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Extra-parliamentary tasks

After MKs caught reading, shopping in plenum, some appeal for privacy

Speaker Mickey Levy indicates he has no intention of blocking journalists and photographers from documenting, snapping photos of parliamentarians’ activities on the Knesset floor

Amy Spiro is a reporter and writer with The Times of Israel.

Opposition leader Benjamin Netanyahu sits in the Knesset plenum on October 18, 2021. (Olivier Fitoussi/Flash90)
Opposition leader Benjamin Netanyahu sits in the Knesset plenum on October 18, 2021. (Olivier Fitoussi/Flash90)

A pair of lawmakers penned a letter to Knesset Speaker Mickey Levy on Wednesday asking him to boost privacy measures in the plenum after reporters managed to snap photos of members of Knesset in the midst of some extra-parliamentary activities while on the Knesset floor.

“Over the past few weeks, we have witnessed an improper phenomenon repeating itself again and again, where members of Knesset are photographed without their knowledge while they are in the Knesset plenum,” wrote Labor MK Emilie Moatti and Religious Zionism MK Ofir Sofer — ostensible ideological foes — in their letter to Levy.

“The private interests of members of Knesset and ministers — as well as issues in their field of work that are sometimes related to issues of national security and classified issues — must remain in their sole possession unless they choose to disclose them.”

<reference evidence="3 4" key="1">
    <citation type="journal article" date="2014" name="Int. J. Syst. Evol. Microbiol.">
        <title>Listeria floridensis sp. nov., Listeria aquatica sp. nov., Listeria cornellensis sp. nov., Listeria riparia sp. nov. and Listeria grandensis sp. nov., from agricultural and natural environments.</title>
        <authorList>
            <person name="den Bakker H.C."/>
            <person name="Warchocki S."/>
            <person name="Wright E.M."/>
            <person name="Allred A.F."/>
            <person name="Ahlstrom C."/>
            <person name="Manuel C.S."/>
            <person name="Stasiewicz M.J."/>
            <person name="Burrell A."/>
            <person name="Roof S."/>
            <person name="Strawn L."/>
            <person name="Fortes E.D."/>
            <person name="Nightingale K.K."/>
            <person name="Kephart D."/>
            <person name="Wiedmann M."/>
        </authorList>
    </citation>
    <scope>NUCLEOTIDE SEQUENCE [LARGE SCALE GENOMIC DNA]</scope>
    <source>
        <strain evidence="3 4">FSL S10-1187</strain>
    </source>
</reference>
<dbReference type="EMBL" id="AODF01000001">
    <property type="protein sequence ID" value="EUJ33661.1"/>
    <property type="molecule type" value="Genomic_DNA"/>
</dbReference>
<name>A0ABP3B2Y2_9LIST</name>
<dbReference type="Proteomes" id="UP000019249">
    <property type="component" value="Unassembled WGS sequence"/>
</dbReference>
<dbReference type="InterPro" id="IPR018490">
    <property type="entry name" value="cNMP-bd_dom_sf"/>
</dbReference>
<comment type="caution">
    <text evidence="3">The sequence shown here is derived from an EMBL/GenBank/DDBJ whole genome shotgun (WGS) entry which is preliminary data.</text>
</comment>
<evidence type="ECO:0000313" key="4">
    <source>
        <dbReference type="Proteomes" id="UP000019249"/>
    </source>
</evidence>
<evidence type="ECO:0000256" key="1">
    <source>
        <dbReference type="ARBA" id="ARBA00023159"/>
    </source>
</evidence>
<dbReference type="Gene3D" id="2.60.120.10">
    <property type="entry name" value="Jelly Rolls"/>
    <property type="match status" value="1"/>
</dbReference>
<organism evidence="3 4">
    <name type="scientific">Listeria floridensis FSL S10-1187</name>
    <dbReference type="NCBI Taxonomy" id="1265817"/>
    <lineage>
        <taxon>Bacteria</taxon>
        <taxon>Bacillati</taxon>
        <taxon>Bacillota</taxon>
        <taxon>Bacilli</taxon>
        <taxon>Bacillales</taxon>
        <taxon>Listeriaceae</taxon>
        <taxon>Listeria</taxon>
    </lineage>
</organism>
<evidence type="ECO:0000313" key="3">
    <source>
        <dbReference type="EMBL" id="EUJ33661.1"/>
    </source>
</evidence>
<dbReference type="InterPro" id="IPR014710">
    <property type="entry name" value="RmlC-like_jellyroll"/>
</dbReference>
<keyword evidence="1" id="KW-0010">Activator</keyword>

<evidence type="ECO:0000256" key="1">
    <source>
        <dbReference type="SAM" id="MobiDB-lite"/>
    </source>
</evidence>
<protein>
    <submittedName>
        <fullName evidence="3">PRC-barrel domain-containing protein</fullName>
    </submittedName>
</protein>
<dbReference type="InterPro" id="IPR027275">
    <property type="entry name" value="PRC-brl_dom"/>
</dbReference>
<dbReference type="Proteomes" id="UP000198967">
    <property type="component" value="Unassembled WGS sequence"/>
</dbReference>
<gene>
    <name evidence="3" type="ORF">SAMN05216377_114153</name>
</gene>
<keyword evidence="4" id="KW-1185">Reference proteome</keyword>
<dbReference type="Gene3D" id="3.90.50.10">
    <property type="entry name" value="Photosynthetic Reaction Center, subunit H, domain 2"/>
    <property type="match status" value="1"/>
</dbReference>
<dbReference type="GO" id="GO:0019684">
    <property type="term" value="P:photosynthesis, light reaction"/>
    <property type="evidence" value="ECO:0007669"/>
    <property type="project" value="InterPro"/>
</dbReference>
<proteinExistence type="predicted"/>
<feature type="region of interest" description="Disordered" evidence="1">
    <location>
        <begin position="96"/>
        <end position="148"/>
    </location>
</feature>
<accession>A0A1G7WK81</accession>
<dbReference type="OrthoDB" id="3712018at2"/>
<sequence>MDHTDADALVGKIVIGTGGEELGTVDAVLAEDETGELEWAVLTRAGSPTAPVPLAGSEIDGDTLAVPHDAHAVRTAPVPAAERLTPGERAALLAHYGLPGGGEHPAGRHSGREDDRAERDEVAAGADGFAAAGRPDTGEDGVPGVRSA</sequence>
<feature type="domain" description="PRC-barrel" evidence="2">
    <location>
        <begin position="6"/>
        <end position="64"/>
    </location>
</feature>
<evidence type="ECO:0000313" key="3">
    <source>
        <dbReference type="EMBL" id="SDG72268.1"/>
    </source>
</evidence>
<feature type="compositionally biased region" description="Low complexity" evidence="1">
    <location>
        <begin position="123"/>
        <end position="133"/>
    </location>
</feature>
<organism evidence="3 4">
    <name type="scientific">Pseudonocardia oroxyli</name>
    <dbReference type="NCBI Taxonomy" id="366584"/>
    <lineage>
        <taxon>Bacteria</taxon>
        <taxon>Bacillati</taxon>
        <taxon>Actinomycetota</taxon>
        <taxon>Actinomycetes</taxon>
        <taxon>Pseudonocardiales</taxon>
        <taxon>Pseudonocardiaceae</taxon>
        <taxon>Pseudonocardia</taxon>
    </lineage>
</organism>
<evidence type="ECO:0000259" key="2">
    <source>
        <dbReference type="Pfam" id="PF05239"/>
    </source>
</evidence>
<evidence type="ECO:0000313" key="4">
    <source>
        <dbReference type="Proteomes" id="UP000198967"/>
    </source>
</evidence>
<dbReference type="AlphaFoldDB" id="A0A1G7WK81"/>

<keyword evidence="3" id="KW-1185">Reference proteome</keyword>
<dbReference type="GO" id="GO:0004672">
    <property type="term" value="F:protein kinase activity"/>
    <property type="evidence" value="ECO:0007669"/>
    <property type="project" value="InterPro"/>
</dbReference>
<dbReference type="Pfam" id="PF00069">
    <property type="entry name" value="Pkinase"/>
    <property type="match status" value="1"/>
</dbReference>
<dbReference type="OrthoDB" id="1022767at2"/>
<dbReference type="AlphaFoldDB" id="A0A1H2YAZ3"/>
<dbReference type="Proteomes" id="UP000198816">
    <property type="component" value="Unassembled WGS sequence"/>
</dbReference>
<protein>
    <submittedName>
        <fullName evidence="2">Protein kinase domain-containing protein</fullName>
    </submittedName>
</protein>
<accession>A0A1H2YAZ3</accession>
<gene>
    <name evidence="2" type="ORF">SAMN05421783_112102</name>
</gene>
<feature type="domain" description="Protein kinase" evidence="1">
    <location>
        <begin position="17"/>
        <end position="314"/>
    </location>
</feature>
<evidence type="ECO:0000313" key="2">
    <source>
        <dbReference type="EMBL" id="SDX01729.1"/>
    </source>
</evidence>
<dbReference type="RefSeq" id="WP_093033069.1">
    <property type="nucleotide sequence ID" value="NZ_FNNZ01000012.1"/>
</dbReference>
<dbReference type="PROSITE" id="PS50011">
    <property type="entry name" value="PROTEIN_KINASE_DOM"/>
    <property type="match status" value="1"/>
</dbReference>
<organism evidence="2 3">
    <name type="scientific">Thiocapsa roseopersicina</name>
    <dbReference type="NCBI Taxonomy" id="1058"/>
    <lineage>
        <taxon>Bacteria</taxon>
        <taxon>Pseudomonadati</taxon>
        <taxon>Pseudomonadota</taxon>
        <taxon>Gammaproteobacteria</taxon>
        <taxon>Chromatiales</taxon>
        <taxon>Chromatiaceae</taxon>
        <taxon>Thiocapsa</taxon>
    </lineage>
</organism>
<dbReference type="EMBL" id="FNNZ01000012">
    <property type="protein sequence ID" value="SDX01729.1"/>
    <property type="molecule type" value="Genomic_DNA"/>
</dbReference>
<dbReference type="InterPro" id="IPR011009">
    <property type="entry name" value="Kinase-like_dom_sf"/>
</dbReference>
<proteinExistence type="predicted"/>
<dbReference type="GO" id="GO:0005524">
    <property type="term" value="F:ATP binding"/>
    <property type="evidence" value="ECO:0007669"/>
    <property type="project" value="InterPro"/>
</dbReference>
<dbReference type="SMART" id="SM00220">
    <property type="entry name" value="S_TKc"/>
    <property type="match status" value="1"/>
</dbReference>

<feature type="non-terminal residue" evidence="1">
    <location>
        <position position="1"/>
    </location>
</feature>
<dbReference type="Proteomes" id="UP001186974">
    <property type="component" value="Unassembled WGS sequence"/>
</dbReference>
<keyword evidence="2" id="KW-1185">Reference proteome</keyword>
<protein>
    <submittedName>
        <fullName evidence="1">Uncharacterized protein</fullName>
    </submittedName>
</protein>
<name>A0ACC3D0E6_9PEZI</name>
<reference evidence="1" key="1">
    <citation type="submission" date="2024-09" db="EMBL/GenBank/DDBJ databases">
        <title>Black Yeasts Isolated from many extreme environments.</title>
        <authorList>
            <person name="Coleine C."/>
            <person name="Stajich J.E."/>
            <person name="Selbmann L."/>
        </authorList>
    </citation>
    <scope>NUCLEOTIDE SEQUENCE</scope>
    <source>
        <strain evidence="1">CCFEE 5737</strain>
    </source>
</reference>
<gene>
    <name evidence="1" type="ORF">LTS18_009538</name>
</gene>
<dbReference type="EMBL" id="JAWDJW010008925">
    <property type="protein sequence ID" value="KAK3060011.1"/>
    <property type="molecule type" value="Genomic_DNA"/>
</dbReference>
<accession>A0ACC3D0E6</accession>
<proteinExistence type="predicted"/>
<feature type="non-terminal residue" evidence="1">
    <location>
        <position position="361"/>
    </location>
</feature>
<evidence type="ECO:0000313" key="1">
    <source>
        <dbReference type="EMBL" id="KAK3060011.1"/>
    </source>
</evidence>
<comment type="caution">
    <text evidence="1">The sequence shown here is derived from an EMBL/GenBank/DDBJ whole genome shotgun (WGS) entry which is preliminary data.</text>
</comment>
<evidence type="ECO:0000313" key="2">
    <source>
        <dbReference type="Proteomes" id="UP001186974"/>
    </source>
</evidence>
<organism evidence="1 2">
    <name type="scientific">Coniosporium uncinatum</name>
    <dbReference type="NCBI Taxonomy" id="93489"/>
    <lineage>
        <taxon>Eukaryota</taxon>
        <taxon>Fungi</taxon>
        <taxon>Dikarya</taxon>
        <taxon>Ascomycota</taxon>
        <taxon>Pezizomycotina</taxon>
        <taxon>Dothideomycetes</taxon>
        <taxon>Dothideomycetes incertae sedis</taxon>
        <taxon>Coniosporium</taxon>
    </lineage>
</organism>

The gallery where journalists and photographers are allowed to sit overlooks the Knesset floor and gives a bird’s-eye view of the activities of many parliamentarians, whether the lawmakers like it or not.

MKs have often been spotted reading books, playing on their phones, and watching sports matches during heated discussions and debates, as well as official ceremonies. The political activities and machinations of parliamentarians have also on occasion become public, thanks to the work of eagle-eyed reporters with zoom lenses.

Likud MK Keti Shitrit was caught recently shopping for shoes on her phone, while seated on the Knesset floor, and opposition leader Benjamin Netanyahu was spotted earlier this month with a note from his wife offering suggestions for an upcoming speech.

Moatti, who was elected earlier this year, and Sofer, who entered the Knesset in 2019, wrote that at times during plenum meetings, “members of Knesset and ministers are forced to sometimes deal with personal issues, as well as work concerns.” Therefore, they requested that Levy “use the tools you have at your disposal to eradicate this phenomenon.”

In response to a Walla report on their letter, sources in Levy’s office said that the Knesset speaker has no intention of changing the way that journalists and photographers cover the Knesset plenum, “and members of Knesset should internalize the fact that the plenum is being filmed, exposed, and is fully open to the public.”

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